Netanyahu assesses US embassy will move to Jerusalem 'within a year’
AP Photo/Eitan Hess-Ashkenazi, File
Israeli Prime Minister Benjamin Netanyahu said Wednesday that “according to a firm assessment” the United States’ controversial pledge to move its embassy from Tel Aviv to the disputed city of Jerusalem will happen “within a year.”
Speaking to reporters on a flight from New Delhi to Gujarat, where he will tour the home state of his Indian counterpart Nerandra Modi later Wednesday, Netanyahu said that he predicted the contentious move “will go much faster than one thinks.”
Responding to a question about Washington’s decision to withhold more than half its first 2018 contribution to the United Nations Relief and Works Agency (UNRWA), Netanyahu said that three things are currently happening in the US which have never happened before.
“First, the transfer of the embassy. A solid assessment of mine that will go much faster than one thinks. Within a year from now,” Netanyahu said, according to Israeli media outlets.
“Second, there is a dramatic change in the face of Iran. The president has made time for the necessary changes in relation to the nuclear program,” he continued.
“The third thing is the challenge of UNRWA for the first time, after 70 years, the body that perpetuates the Palestinian narrative and the rejection of Zionism, and for the first time they challenge this," he added.
The US on Tuesday announced a $65 million cut to its planned January contribution to UNRWA against a backdrop of deteriorating relations between the Washington and the Palestinian Authority since Trump’s recognition of Jerusalem as Israel’s capital on December 6.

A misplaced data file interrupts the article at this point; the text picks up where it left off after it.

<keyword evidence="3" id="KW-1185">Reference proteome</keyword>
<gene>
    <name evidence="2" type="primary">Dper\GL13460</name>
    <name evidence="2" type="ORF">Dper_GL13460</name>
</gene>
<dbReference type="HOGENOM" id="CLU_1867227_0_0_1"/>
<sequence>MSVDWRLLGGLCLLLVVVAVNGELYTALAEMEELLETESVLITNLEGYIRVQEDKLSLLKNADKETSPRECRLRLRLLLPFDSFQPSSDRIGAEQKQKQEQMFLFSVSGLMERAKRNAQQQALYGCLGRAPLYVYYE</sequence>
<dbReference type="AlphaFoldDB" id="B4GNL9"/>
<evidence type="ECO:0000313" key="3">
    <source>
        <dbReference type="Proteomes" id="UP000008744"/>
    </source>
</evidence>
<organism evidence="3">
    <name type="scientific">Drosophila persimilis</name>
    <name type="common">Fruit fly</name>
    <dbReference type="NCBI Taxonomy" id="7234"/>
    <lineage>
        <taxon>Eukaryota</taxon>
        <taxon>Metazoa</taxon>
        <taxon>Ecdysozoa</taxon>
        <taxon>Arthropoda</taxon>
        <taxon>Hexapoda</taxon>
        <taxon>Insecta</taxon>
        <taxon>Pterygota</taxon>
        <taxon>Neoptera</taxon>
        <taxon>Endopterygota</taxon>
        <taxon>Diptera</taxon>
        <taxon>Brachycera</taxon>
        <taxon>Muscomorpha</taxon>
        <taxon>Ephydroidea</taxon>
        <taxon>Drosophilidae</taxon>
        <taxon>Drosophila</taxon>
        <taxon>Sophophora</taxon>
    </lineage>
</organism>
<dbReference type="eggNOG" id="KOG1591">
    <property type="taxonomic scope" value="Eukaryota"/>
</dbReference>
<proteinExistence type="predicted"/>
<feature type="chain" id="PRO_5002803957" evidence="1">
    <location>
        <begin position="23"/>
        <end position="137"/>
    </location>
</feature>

The Palestinians slammed the funding cut as evidence that the Trump administration “seems to be following Netanyahu’s instructions to gradually dismantle the one agency that was established by the international community to protect the rights of the Palestinian refugees and provide them with essential services.”
UN officials sounded alarm over the cut, warning that the aid was an important factor in regional stability.
UNRWA is specifically dedicated to serving some 5.3 million registered Palestinian refugees in the West Bank, Gaza Strip, and throughout the Middle East. Other refugees throughout the world receive aid through the UN Refugee Agency under the auspices of the UN High Commissioner for Refugees.
Israel has often criticized UNRWA, accusing it of perpetuating the plight of Palestinians by allowing the descendants of first-generation Palestinian refugees -- those who fled what is today Israel when it was declared an independent state in 1948 -- to maintain refugee status in their host countries.
The US relationship with the Palestinians has been terse since Trump’s declaration recognizing Jerusalem as the capital of Israel and vow to relocate the US embassy there. The move sparked a new wave of unrest between Israel and the Palestinians, and called into question the US role in future peace talks.
The status of Jerusalem is among the most contentious in the Israeli-Palestinian conflict. Israel claims all of Jerusalem as its united capital, while the Palestinians see the eastern sector as the capital of their future state.
No country currently has its embassy in Jerusalem, instead keeping them in the Israeli commercial capital Tel Aviv.
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